You can always show up for your trekking trip without any training, but preparing for your trek will make it far more enjoyable.
Climbing over high passes, balancing over scree slopes, and carrying a backpack are just some of the challenges that you’ll face on a trekking trip. It’s better to be prepared and ready for long days, sore legs, and black toenails!
How Do You Train Your Body For Trekking?
Trek training needs to cover 3 areas: overall muscular strength for uneven and demanding terrain, cardiovascular fitness for the challenge of hiking in mountains at altitude, and stamina to cope with spending hours on your feet.
How you train will depend on where you live. If you can access mountain climbing areas, you can spend your weekends hiking up and down hills.
If you live in the flatlands, training will make the most of the gym for strength training and use incline walking on a treadmill to mimic steep ascents.
Your training program needs to reflect the conditions you’ll encounter on your trek. This could be walking on technical trails where there’s a risk of spraining ankles or hiking downhill on steep knee-busting descents.
Confused by the difference between hiking and trekking? Find out what is trekking…
Trek Training Sessions
There’s a big difference between a low-level trekking holiday where you’re just carrying a small day pack and challenging treks with heavy packs and high elevation gains. The detail of your training plan should reflect the expected conditions on your trekking adventure.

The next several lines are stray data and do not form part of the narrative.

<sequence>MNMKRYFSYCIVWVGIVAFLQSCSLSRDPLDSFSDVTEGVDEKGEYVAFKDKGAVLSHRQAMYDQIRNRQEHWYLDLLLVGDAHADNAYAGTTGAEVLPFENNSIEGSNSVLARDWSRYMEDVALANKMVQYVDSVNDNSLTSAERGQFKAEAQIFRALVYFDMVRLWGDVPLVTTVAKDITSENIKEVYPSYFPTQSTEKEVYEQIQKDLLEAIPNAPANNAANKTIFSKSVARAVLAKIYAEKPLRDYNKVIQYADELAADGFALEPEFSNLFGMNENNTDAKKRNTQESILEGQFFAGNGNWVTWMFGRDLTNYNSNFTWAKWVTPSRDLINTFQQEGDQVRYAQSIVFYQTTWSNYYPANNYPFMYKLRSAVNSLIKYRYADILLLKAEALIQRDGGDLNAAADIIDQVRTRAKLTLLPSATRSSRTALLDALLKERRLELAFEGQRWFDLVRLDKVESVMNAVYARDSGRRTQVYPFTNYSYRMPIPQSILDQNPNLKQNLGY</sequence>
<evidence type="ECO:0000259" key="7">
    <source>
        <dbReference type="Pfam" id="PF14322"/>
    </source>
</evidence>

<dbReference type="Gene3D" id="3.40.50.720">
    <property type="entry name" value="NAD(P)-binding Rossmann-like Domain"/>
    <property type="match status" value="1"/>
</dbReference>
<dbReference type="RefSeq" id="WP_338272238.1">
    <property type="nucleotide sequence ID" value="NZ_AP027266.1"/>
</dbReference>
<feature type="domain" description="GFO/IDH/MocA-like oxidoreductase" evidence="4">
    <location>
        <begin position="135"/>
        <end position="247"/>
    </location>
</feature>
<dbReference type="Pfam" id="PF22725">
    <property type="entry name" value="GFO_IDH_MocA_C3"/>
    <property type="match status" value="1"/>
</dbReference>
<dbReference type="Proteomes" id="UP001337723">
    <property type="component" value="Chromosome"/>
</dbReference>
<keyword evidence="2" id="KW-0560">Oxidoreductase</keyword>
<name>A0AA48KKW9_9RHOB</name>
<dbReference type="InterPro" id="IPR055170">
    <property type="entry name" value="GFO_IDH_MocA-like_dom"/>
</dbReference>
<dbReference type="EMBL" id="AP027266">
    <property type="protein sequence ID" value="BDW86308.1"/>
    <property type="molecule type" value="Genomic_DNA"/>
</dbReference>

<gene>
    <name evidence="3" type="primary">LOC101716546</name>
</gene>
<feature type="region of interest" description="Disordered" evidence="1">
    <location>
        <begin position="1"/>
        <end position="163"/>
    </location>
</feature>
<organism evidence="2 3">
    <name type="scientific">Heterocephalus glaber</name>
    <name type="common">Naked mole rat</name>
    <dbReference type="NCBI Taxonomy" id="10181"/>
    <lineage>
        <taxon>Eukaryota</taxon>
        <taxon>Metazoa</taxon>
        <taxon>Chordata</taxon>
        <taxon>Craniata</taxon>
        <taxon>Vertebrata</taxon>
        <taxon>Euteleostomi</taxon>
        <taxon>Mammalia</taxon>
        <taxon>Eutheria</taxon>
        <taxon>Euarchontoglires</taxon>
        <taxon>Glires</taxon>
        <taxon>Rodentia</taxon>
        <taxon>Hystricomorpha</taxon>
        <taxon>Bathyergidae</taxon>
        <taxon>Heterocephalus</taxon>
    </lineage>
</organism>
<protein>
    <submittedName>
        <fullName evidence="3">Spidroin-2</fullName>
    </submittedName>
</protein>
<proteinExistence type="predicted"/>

If your trek is mainly on trails with minimal elevation gain and you’re carrying a light pack, training sessions should focus on aerobic endurance.
Follow a walking plan and build up to walking one hour a day. Your starting point will depend on your current fitness level. The aim is regular sustainable walking – you don’t want to get injured before your trip.
Once or twice a week, go for a longer hike. Gradually increase the length of your hikes until you’re able to walk all day.
Add bodyweight exercises 2 or 3 times a week to work on your overall strength and use a wobble cushion to build strong ankles.
For a more challenging trek, you’ll need good aerobic fitness, strong core and leg muscles, and tons of stamina. The following training tips will make sure you’re ready for your trekking adventure…
The Best Trek Training Tips
These tips will help you train for a challenging trek.
Increase Endurance With Aerobic Exercise
Cardio exercises will be key for improving your aerobic fitness and endurance. The fitter you are, the easier it will be to keep going in the thin air of steep mountain passes.
Any exercise that gets your heart rate elevated will help to improve your aerobic fitness. Aim for 3 to 4 aerobic exercise sessions a week: running, brisk-paced walking uphills, cycling or mountain bike riding are all good options. Or make use of cardio machines in the gym.
Hike In The Mountains (If Possible)
To survive long days of trekking in the mountains, try and find ways to replicate similar conditions in your local area.
If possible spend your weekends carrying backpacks in your local mountains. Gradually build up your hiking distance and hours on the trail. Stay safe with these hiking tips for beginners.
Seek out steep climbs and get used to carrying a pack. As you get fitter and stronger, make sure your pack gets heavier. Or try mountain running.
Alternatives For Flatlanders
If you live in the flatlands, improvise!
Some city-based trekkers train by stair climbing up high-rise buildings – but give your knees a rest by getting the lift back down!
Strengthen Your Core
If it’s a backpacking trip with heavy packs, you’ll need strong core muscles: postural muscles, and spinal stabilizers to have the stamina to carry a heavy load comfortably for long distances.
Even the lightest pack on a fastpacking trip will feel heavy by the end of the day. Back pain is a common ailment when you’re trekking but core-strengthening exercises can get you ready for trekking.